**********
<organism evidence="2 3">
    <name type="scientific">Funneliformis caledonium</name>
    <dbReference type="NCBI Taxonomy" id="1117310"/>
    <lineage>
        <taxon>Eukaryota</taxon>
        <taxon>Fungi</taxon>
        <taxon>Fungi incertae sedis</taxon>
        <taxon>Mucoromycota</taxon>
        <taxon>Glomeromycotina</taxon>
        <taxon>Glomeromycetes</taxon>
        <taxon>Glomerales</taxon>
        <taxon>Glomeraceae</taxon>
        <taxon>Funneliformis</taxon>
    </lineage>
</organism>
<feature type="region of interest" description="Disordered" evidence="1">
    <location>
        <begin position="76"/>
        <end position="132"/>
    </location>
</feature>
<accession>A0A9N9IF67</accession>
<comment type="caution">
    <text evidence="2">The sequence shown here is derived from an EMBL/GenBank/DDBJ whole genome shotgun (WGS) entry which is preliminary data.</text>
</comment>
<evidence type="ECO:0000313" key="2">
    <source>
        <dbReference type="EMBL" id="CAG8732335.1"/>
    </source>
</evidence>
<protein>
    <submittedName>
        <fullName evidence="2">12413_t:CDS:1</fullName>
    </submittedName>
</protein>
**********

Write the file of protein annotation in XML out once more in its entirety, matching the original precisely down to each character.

<organism evidence="2 3">
    <name type="scientific">Funneliformis caledonium</name>
    <dbReference type="NCBI Taxonomy" id="1117310"/>
    <lineage>
        <taxon>Eukaryota</taxon>
        <taxon>Fungi</taxon>
        <taxon>Fungi incertae sedis</taxon>
        <taxon>Mucoromycota</taxon>
        <taxon>Glomeromycotina</taxon>
        <taxon>Glomeromycetes</taxon>
        <taxon>Glomerales</taxon>
        <taxon>Glomeraceae</taxon>
        <taxon>Funneliformis</taxon>
    </lineage>
</organism>
<feature type="region of interest" description="Disordered" evidence="1">
    <location>
        <begin position="76"/>
        <end position="132"/>
    </location>
</feature>
<accession>A0A9N9IF67</accession>
<comment type="caution">
    <text evidence="2">The sequence shown here is derived from an EMBL/GenBank/DDBJ whole genome shotgun (WGS) entry which is preliminary data.</text>
</comment>
<evidence type="ECO:0000313" key="2">
    <source>
        <dbReference type="EMBL" id="CAG8732335.1"/>
    </source>
</evidence>
<protein>
    <submittedName>
        <fullName evidence="2">12413_t:CDS:1</fullName>
    </submittedName>
</protein>